In an article entitled Acute toxic effects of Ecstasy (MDMA) and related compounds: overview of pathophysiology and clinical management, Hall and Henry (2008) noted that: “While the phenomenon of hyperpyrexia and multi-organ failure is now relatively well known, other serious effects have become apparent more recently. Patients with acute MDMA toxicity may present to doctors working in Anaesthesia, Intensive Care and Emergency Medicine. A broad knowledge of these pathologies and their treatment is necessary for anyone working in an acute medical speciality”.
In a subsequent review, Devlin and Henry (2008) outlined the treatment options for emergency admissions related to all recreational drug users. They noted: “Because of its marked cardiovascular effects, cocaine is also a major cause of coronary syndromes and myocardial infarction. Amphetamines may produce similar effects less commonly. Hyperthermia may occur with cocaine toxicity or with 3,4-methylenedioxymethamphetamine (MDMA) due to exertion or from serotonin syndrome. Cerebral haemorrhage may result from the use of amphetamines or cocaine. Hallucinations may follow consumption of LSD, amphetamines, or cocaine.
“MDMA is a major cause of acute severe hyponatraemia and has been linked with hepatic syndromes. Collapse, convulsions, or coma may be caused in different circumstances by opioids, MDMA, or gamma hydroxybutyrate and may be aggravated by other sedatives, especially alcohol and benzodiazepines. Recognition of these acute complications is urgent, and treatment must be based on an understanding of the likely underlying problem as well as on basic principles of supportive care”.
To summarise, MDMA is just one of several powerful CNS stimulant drugs, which can occasionally cause medical emergencies. It is largely due to the skills and dedicated work of numerous doctors and their emergency medical teams that the annual deaths rates from MDMA and related stimulant drugs are not higher.
ALL DEATHS ARE TRAGIC
Finally, in his ‘blog’ Easton stated that: “Prof Parrott himself… ‘notes that the death data are pretty meaningless’”. I am appalled that this callous statement has been attributed to my name. These deaths are all tragic – especially since they are in young healthy individuals who would still be enjoying life if it was not for ‘Ecstasy’ and related drugs.
Cowan (2007) has written that: “Only investigations employing nuclear imaging methods to assay brain 5-HTT levels have been replicated across methods and research laboratories. These studies have found reduced levels of the 5-HTT in recently abstinent MDMA users with some evidence for normalization of 5-HTT levels with prolonged abstinence”.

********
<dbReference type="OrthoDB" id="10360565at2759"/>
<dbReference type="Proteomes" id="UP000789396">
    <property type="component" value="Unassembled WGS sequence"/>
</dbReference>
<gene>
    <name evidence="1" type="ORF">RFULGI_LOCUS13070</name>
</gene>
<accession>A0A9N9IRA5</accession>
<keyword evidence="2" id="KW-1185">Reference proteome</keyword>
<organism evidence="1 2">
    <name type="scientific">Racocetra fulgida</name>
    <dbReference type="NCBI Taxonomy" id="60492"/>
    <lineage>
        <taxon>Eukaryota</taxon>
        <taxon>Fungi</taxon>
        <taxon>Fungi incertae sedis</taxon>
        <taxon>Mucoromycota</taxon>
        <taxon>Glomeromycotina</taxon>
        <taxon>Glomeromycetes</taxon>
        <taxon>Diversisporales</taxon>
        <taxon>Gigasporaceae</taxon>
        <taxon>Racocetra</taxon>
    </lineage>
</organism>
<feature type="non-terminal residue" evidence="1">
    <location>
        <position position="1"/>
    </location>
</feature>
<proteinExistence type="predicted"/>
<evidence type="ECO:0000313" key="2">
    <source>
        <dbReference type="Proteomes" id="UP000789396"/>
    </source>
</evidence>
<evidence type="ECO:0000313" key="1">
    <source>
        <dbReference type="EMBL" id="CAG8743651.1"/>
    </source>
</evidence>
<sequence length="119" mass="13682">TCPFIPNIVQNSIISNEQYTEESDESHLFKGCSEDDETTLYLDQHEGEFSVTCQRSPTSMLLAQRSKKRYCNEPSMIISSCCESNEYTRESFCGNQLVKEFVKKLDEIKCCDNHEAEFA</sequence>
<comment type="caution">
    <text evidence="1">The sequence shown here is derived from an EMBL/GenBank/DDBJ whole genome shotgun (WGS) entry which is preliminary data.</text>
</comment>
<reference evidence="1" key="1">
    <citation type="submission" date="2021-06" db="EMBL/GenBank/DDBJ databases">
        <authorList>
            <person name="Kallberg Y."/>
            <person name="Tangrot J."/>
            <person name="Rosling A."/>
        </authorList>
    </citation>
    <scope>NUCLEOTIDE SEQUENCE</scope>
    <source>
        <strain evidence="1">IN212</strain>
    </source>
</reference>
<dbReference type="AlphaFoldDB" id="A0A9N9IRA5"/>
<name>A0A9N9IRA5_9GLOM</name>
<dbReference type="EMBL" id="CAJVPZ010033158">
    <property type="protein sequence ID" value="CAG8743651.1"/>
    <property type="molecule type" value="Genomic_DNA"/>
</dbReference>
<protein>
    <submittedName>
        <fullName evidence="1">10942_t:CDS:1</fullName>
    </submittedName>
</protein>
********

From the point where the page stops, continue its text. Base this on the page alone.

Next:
In a more recent review, Cowan et al (2008) wrote that “Neuropsychological, neuroendocrine, and neuroimaging studies have all suggested that human MDMA users may have long-lasting changes in brain function consistent with 5-HT toxicity.
“Data from animal models leads to testable hypotheses regarding MDMA’s effects on the human brain. Because neuropsychological and neuroimaging findings have focused on the neocortex, a cortical model is developed to provide a context for designing and interpreting neuroimaging studies in MDMA users. Aspects of the model are supported by the available neuroimaging data, but there are controversial findings in some areas and most findings have not been replicated across different laboratories and using different modalities. This paper reviews existing findings in the context of a cortical model and suggests directions for future research.”
The most advanced study in this area has been undertaken in the Netherlands, and it is still ongoing. Several important reports have emerged from this group.
De Win (2008) tested 188 young people at baseline (before taking MDMA), then some time later – after some of them had taken ecstasy, while the others had not. At the second testing there were 59 ecstasy users (who had taken an average of 6 tablets in total) and 56 controls who had not taken any ecstasy tablets. An extensive battery of measures was taken. The Ecstasy users showed reduced regional relative cerebral blood volume values, some differences in other measures, while many of the others were unchanged. The authors concluded: “These findings suggest sustained effects of ecstasy on brain microvasculature, white matter maturation and possibly axonal damage due to low dosages of ecstasy. Although we do not know yet whether these effects are reversible or not, we cannot exclude that ecstasy even in low doses is neurotoxic to the brain”.